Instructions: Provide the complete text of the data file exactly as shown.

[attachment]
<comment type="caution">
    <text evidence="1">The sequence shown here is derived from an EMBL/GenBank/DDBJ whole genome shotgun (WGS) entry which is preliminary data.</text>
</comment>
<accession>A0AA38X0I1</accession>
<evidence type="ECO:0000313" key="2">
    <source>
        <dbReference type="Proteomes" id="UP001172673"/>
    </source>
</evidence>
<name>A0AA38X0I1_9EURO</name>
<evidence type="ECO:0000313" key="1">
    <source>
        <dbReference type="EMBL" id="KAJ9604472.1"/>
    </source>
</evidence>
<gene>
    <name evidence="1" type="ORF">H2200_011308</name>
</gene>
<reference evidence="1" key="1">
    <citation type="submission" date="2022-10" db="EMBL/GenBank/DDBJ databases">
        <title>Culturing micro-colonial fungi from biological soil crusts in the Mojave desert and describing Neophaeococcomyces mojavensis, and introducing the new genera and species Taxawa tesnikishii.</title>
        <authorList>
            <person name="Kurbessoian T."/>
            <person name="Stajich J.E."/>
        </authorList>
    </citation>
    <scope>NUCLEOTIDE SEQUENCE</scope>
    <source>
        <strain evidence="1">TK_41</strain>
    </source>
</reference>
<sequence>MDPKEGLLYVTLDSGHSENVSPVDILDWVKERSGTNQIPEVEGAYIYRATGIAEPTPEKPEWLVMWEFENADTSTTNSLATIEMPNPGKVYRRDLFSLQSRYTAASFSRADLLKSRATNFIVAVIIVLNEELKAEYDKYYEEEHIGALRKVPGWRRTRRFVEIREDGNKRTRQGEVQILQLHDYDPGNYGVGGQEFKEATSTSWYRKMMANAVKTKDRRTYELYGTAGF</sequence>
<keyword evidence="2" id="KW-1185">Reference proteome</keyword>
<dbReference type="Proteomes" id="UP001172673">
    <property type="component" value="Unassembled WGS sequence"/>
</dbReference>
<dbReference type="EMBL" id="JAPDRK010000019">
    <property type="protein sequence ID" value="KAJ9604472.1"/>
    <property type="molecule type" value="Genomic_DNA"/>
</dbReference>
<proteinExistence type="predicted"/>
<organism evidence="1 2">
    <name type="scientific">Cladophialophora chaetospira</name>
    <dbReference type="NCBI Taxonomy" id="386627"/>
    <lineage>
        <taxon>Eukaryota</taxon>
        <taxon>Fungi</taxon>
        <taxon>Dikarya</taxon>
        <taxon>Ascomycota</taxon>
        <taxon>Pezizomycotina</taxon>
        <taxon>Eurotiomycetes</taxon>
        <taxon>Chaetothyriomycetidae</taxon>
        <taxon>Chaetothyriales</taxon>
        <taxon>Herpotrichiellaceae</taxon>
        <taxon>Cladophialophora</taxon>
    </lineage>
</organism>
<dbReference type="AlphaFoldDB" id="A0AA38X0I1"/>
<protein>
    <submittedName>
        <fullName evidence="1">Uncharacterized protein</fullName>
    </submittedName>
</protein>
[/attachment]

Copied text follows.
<comment type="caution">
    <text evidence="1">The sequence shown here is derived from an EMBL/GenBank/DDBJ whole genome shotgun (WGS) entry which is preliminary data.</text>
</comment>
<accession>A0AA38X0I1</accession>
<evidence type="ECO:0000313" key="2">
    <source>
        <dbReference type="Proteomes" id="UP001172673"/>
    </source>
</evidence>
<name>A0AA38X0I1_9EURO</name>
<evidence type="ECO:0000313" key="1">
    <source>
        <dbReference type="EMBL" id="KAJ9604472.1"/>
    </source>
</evidence>
<gene>
    <name evidence="1" type="ORF">H2200_011308</name>
</gene>
<reference evidence="1" key="1">
    <citation type="submission" date="2022-10" db="EMBL/GenBank/DDBJ databases">
        <title>Culturing micro-colonial fungi from biological soil crusts in the Mojave desert and describing Neophaeococcomyces mojavensis, and introducing the new genera and species Taxawa tesnikishii.</title>
        <authorList>
            <person name="Kurbessoian T."/>
            <person name="Stajich J.E."/>
        </authorList>
    </citation>
    <scope>NUCLEOTIDE SEQUENCE</scope>
    <source>
        <strain evidence="1">TK_41</strain>
    </source>
</reference>
<sequence>MDPKEGLLYVTLDSGHSENVSPVDILDWVKERSGTNQIPEVEGAYIYRATGIAEPTPEKPEWLVMWEFENADTSTTNSLATIEMPNPGKVYRRDLFSLQSRYTAASFSRADLLKSRATNFIVAVIIVLNEELKAEYDKYYEEEHIGALRKVPGWRRTRRFVEIREDGNKRTRQGEVQILQLHDYDPGNYGVGGQEFKEATSTSWYRKMMANAVKTKDRRTYELYGTAGF</sequence>
<keyword evidence="2" id="KW-1185">Reference proteome</keyword>
<dbReference type="Proteomes" id="UP001172673">
    <property type="component" value="Unassembled WGS sequence"/>
</dbReference>
<dbReference type="EMBL" id="JAPDRK010000019">
    <property type="protein sequence ID" value="KAJ9604472.1"/>
    <property type="molecule type" value="Genomic_DNA"/>
</dbReference>
<proteinExistence type="predicted"/>
<organism evidence="1 2">
    <name type="scientific">Cladophialophora chaetospira</name>
    <dbReference type="NCBI Taxonomy" id="386627"/>
    <lineage>
        <taxon>Eukaryota</taxon>
        <taxon>Fungi</taxon>
        <taxon>Dikarya</taxon>
        <taxon>Ascomycota</taxon>
        <taxon>Pezizomycotina</taxon>
        <taxon>Eurotiomycetes</taxon>
        <taxon>Chaetothyriomycetidae</taxon>
        <taxon>Chaetothyriales</taxon>
        <taxon>Herpotrichiellaceae</taxon>
        <taxon>Cladophialophora</taxon>
    </lineage>
</organism>
<dbReference type="AlphaFoldDB" id="A0AA38X0I1"/>
<protein>
    <submittedName>
        <fullName evidence="1">Uncharacterized protein</fullName>
    </submittedName>
</protein>